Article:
From the joyful red~shine of Advent days here, rose a red of a different kind, one far removed from joy and hope. It is an insidious thorn that rears its head at the end of almost every year since my husband and I started a family life moons ago. I had assumed that with the deep, illuminating spiritual journey that this year was, my husband and I would be in a better place in this largely lively and joyful marriage. Then came the morning and a thoughtless, dismissive statement and we were right back where I thought we had left for good. Granted, my grievance is nothing in comparison to what many people are facing. Many would even consider it laughably trivial and so might I some distant day, but that reasoning fails to stamp out the red flames today.
I try to turn away from the hurt. I try to shrug it off and fill the sun~dappled morning hours with home chores and yard work. But the red follows in waves and dips. As soon as I have crested one, as soon as I dare to think the hurt has gone, the next rise comes.
But there’s a difference to my anger. It is not rage. There is no wild slant to it. The sadness it evokes in my heart burrows deep. It brings to life old disappointments and frustrations that I had assumed were in our past.
As hour spills into hour, I struggle with myself. I struggle to not return to twisted ruts of old. Nonetheless, numerous retorts, rebuttals and accusations march steadily and stormily though my mind. Snatches of speeches and choice words I conjure.
The very second they form, I force myself fight them off, to turn my back on them. And then I realize, they need to come out. They are all reactions to my hurt that must have some place to go. So, I give them to Jesus, saying, I chose You, Jesus.
On and on I battle until I am overwhelmed. I tell God I cannot do it anymore. I cannot pretend, neither can I overlook. I place my husband in the Sacred Heart of Jesus. You take over, Lord. I can’t.
Hours later, the flames have died. In their place an odd quietness – which I put to the test immediately. No, it is not of wanting to forget and make up. Yet, the stillness within me tells me that I am no longer in control of my spirit. I am no longer in control of anything or anyone.
Someone else is now in charge. I am content to let that be. For once, I do not want to lead. I am tired. I can barely make out the path in front of me.
My chores for the day done, I cautiously open my door to God. Although my injury is real, in my struggle to overcome my hurt and in my inability to pray in humility for my husband, I am not sure that I am walking in the will of God.
Timidly, yet with a strange certitude, I ask my God, Lord, give me my prayer.
The Almighty’s response is swift, as if He has been waiting for me to ask. His prayer for me is unexpected.
Prayer of St. Anthony of Padua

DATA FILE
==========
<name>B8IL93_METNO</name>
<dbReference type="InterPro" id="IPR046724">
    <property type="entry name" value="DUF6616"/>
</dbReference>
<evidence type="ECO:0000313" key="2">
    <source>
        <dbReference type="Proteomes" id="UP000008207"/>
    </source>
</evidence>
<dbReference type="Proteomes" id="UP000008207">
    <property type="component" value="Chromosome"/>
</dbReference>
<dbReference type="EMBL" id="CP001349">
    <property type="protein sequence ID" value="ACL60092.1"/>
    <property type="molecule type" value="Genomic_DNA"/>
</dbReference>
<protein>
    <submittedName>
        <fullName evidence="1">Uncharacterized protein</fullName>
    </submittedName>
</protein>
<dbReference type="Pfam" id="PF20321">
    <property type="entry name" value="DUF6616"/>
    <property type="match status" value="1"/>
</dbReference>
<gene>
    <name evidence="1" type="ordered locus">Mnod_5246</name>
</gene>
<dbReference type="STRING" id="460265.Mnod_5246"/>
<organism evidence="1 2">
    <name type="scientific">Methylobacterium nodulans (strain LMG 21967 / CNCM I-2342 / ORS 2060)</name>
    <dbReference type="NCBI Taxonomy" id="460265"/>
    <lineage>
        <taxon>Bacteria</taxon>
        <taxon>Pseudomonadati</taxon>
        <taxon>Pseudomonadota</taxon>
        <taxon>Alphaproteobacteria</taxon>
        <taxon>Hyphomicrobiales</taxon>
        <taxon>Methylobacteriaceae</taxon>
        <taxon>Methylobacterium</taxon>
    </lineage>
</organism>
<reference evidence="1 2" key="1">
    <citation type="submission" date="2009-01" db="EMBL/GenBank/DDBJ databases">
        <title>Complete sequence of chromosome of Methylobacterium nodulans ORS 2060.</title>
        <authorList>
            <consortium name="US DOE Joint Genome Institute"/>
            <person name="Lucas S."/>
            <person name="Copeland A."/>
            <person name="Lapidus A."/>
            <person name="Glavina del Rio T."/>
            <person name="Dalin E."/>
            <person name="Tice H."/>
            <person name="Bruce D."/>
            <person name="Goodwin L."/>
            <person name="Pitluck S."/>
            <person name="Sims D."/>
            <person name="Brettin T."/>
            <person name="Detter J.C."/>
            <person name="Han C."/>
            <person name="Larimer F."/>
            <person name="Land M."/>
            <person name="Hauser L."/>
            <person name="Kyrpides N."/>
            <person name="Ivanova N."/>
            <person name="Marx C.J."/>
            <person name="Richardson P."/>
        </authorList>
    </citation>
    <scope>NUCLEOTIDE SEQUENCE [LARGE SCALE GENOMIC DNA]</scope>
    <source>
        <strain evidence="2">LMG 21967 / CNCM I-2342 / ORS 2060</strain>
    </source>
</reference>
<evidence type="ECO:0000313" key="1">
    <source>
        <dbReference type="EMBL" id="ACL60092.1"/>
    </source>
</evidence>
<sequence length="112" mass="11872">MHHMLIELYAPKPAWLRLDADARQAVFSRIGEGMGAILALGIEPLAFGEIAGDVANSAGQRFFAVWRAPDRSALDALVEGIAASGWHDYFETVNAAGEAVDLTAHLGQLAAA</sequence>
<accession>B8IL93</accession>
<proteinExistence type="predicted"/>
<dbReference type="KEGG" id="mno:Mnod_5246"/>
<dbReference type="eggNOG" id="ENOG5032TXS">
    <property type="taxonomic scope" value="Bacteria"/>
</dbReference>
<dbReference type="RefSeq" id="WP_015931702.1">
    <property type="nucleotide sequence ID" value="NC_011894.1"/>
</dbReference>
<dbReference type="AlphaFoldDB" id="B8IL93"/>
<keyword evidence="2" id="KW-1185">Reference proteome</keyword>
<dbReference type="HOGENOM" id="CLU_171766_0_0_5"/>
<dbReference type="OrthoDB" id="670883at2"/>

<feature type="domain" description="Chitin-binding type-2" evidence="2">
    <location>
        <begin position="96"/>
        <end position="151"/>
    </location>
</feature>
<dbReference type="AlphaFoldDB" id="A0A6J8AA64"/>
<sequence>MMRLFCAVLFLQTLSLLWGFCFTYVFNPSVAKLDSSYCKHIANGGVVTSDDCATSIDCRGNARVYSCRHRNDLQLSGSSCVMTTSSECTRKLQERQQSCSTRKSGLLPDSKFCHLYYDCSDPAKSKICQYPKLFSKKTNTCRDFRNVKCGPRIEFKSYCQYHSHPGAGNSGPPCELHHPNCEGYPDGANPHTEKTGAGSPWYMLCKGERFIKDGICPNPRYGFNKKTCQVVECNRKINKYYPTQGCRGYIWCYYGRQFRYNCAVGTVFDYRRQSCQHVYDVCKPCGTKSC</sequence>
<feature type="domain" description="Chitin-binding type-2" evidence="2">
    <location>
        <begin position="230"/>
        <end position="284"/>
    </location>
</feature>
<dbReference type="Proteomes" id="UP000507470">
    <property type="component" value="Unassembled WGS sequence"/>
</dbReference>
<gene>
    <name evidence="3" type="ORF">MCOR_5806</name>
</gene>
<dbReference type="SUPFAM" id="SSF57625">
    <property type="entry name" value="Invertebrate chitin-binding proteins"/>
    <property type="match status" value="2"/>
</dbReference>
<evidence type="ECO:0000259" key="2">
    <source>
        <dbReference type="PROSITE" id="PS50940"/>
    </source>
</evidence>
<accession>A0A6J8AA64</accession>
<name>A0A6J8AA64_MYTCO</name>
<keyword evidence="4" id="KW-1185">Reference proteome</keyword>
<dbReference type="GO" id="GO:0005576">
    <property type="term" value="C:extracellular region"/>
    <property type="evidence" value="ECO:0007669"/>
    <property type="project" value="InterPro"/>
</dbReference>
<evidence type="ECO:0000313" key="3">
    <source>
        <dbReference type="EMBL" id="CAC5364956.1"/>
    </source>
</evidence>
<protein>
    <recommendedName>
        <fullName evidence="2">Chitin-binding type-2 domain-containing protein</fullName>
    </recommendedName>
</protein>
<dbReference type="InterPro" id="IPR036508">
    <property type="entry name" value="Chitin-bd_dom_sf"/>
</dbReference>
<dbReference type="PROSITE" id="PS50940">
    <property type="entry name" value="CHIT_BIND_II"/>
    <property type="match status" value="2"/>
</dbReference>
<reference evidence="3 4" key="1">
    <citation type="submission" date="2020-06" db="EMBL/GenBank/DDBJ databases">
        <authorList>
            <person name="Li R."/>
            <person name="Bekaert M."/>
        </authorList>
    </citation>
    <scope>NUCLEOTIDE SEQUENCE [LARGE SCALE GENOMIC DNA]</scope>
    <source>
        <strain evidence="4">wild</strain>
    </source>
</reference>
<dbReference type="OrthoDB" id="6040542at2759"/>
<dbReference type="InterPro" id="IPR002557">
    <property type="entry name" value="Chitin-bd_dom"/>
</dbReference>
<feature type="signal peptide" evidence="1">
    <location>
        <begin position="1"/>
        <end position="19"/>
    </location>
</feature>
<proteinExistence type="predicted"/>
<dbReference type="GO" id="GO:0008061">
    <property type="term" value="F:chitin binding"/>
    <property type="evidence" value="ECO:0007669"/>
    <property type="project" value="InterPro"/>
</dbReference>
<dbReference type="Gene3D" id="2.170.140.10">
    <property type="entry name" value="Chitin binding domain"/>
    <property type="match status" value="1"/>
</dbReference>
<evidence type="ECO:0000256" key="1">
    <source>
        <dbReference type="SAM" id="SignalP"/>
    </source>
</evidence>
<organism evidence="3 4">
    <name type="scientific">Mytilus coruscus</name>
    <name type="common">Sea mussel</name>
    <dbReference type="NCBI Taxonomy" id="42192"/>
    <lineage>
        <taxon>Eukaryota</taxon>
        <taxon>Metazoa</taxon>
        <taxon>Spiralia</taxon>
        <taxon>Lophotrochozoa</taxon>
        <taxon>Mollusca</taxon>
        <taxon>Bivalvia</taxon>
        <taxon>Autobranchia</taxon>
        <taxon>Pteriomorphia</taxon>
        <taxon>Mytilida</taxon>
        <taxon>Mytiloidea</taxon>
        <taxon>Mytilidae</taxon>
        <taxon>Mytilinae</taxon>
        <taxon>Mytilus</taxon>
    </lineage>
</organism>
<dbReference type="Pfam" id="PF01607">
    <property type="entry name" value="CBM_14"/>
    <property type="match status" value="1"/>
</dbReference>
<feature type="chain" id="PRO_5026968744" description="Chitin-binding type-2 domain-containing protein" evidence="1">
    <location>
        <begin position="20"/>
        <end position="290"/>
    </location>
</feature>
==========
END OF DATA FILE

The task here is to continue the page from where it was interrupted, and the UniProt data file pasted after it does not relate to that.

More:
O Light of the world, Infinite God, Father of eternity, giver of wisdom and knowledge, and ineffable Dispenser of every spiritual grace; who knowest all things before they are made, who makest the darkness and the light: put forth Thy hand and touch my mouth, and make it as a sharp sword to utter eloquently Thy words. Make my tongue, O Lord, as a chosen arrow, to declare faithfully Thy wonders.
Put Thy spirit, O Lord, in my heart, that I may perceive; in my soul, that I may retain; and in my conscience, that I may meditate.
Do thou lovingly, holily, mercifully, clemently and gently inspire me with Thy grace.
Do Thou teach, guide and strengthen the comings in and goings out of my senses and my thoughts. And let Thy discipline instruct me even to the end, and the counsel of the Most High help me through Thine infinite wisdom and mercy.
Oh no, I groan. The last thing I want is to speak. Words have had no effect on this situation that arises without fail every year end holidays. Same fight. Different words. Same failure. Year after year. And now God asks me to pray, put forth Thy hand and touch my mouth, and make it as a sharp sword to utter eloquently Thy words?
I begin to think that I may have been mistaken about the prayer being for me. That’s when St Anthony, a saint close to my heart, steps in swiftly and takes my eyes directly to the line,
Do Thou teach, guide and strengthen the comings in and goings out of my senses and my thoughts.
That closes the door on my doubts. That prayer line directly addressed my struggles with my emotions since the morning. It told me God saw the back-and-forth, the tug-and-push, and that He was with me. He understood my hurt. He saw my struggle to contain it and cope.
I was not alone. That realization suffices.
I raise my eyes to heaven. Give me Thy words, I pray.
Not mine but Yours.